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BS: The other recipe thread is too long

Related thread:
BS: Recipes - what are we eating? (2562)


leeneia 16 Sep 21 - 03:16 PM
Charmion 16 Sep 21 - 02:14 PM
Mrrzy 16 Sep 21 - 12:57 PM
Steve Shaw 15 Sep 21 - 06:55 PM
leeneia 15 Sep 21 - 04:49 PM
Mrrzy 14 Sep 21 - 08:56 PM
Stilly River Sage 14 Sep 21 - 12:11 AM
Steve Shaw 10 Sep 21 - 06:30 PM
Stilly River Sage 09 Sep 21 - 11:18 AM
BobL 09 Sep 21 - 03:40 AM
Mrrzy 08 Sep 21 - 06:26 PM
Steve Shaw 08 Sep 21 - 01:39 PM
Mrrzy 08 Sep 21 - 01:12 PM
Steve Shaw 08 Sep 21 - 10:51 AM
Stilly River Sage 08 Sep 21 - 10:43 AM
Jon Freeman 08 Sep 21 - 10:27 AM
Mrrzy 08 Sep 21 - 09:35 AM
Mrrzy 07 Sep 21 - 07:06 PM
Steve Shaw 07 Sep 21 - 05:29 PM
Steve Shaw 07 Sep 21 - 05:25 PM
Stilly River Sage 07 Sep 21 - 01:41 PM
Steve Shaw 07 Sep 21 - 01:25 PM
Stilly River Sage 07 Sep 21 - 01:15 PM
Stilly River Sage 07 Sep 21 - 01:09 PM
leeneia 07 Sep 21 - 11:50 AM
Steve Shaw 05 Sep 21 - 05:27 PM
Donuel 05 Sep 21 - 11:36 AM
Steve Shaw 03 Sep 21 - 06:03 PM
Steve Shaw 03 Sep 21 - 06:20 AM
Steve Shaw 03 Sep 21 - 05:19 AM
Mrrzy 02 Sep 21 - 05:28 PM
Steve Shaw 02 Sep 21 - 04:02 PM
Stilly River Sage 02 Sep 21 - 02:09 PM
leeneia 02 Sep 21 - 01:59 PM
Mrrzy 02 Sep 21 - 11:20 AM
Steve Shaw 01 Sep 21 - 06:23 PM
Steve Shaw 01 Sep 21 - 06:14 PM
Steve Shaw 01 Sep 21 - 08:55 AM
Jon Freeman 01 Sep 21 - 07:29 AM
Steve Shaw 01 Sep 21 - 07:07 AM
Stilly River Sage 31 Aug 21 - 10:53 PM
leeneia 31 Aug 21 - 10:26 PM
Steve Shaw 31 Aug 21 - 06:12 PM
Steve Shaw 31 Aug 21 - 05:50 PM
Stilly River Sage 31 Aug 21 - 04:43 PM
Mrrzy 31 Aug 21 - 02:43 PM
Steve Shaw 29 Aug 21 - 05:05 PM
Jon Freeman 29 Aug 21 - 12:14 PM
Stilly River Sage 28 Aug 21 - 03:50 PM
leeneia 28 Aug 21 - 11:43 AM
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Subject: RE: BS: The other recipe thread is too long
From: leeneia
Date: 16 Sep 21 - 03:16 PM

I made something different last night chicken with jerk seasoning.
I juiced and orange into a round glass dish along with the segments and stirred 1 tsp Jamaican jerk seasoning into it. Then I added dark-meat pieces. Baked it in the oven at 350. I can't give you the timing- long story.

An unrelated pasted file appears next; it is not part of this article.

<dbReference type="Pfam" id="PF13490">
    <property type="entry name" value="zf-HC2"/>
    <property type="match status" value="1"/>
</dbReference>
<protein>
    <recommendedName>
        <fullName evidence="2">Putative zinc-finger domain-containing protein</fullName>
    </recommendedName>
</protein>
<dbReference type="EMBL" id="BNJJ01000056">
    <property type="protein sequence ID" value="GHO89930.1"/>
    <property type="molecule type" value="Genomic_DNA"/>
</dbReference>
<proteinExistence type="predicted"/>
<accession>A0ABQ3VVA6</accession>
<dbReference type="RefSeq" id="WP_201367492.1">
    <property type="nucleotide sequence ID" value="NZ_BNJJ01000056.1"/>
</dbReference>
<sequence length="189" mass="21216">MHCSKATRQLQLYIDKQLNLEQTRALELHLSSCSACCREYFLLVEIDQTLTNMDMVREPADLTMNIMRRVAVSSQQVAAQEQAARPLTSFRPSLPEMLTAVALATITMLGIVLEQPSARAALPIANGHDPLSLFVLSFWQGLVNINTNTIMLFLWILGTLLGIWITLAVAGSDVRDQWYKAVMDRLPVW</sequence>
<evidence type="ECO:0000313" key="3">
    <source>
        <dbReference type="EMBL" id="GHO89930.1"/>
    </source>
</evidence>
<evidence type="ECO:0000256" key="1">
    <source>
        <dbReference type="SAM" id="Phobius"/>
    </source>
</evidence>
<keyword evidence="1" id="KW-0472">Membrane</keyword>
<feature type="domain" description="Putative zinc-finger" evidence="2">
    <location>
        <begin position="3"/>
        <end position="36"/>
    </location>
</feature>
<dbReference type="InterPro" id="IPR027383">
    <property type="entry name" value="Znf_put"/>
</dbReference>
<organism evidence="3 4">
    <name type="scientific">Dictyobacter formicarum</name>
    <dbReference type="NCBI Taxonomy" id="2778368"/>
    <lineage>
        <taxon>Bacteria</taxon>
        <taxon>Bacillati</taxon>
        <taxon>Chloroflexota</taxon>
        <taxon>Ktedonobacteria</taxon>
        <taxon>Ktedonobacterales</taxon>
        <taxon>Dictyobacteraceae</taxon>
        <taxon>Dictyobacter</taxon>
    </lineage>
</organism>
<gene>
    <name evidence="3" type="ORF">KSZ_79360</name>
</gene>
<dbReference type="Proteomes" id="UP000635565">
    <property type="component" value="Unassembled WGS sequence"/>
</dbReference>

I made the mistake of putting the cover on the dish, so that the chicken boiled more than roasted. I have further work to do to keep the orange juice from being boiled away before the meat is done.

Strangely enough, the hot part of the jerk seasoning wound up in the orange segments, and the meat was mild. Go figure.

On the side we had corn on the cob and green beans with almonds. Fruit for dessert.


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Subject: RE: BS: The other recipe thread is too long
From: Charmion
Date: 16 Sep 21 - 02:14 PM

Shakshuka, Mrrzy.

Definitely a dish fit more a caliph.


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Subject: RE: BS: The other recipe thread is too long
From: Mrrzy
Date: 16 Sep 21 - 12:57 PM

Accidentally made a version of shakshushka (?) - I was sautéing my last bell pepper in snail butter and some hot pepper, added sliced last tomato, was intending a scramble but when I cracked my eggs on top I just left them there, turned the burner off, lidded the pan, and voilà, 4 mn later had yumminess. Oh, a little salt just on the eggs. The yolks were just-barely-not-runny. If only I weren't out of milk...


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Subject: RE: BS: The other recipe thread is too long
From: Steve Shaw
Date: 15 Sep 21 - 06:55 PM

I haven't got the room to freeze whole tomatoes. I make tomato sauce which I freeze in portions enough for two, in plastic bags that I can flatten to save space in the freezer. The tomato sauces I use in cooking may contain onion (a small amount), or garlic (never, ever both), chilli and basil. To keep my options open, I don't put any of those in my basic sauce for freezing. Just extra virgin olive oil, tomatoes and seasoning. I may or may not skin the tomatoes, though I think I usually do. I nearly always want garlic and fresh basil in there, but I rarely want onion, which makes tomato sauce claggy. Even so, I always reckon that I can add any of those things later. The sauce needs simmering for half an hour or more, until you see the olive oil separating and floating on top. Once thawed, it's just a matter of reheating the sauce then adding anything else you want in there that you've sautéed in a separate pan. I've often frozen Marcella's onion and butter tomato sauce, which needs nothing added except spaghetti and fresh parmiggiano reggiano. With that one, you make the sauce with a whole onion cut in half which you discard at the end. Perfect.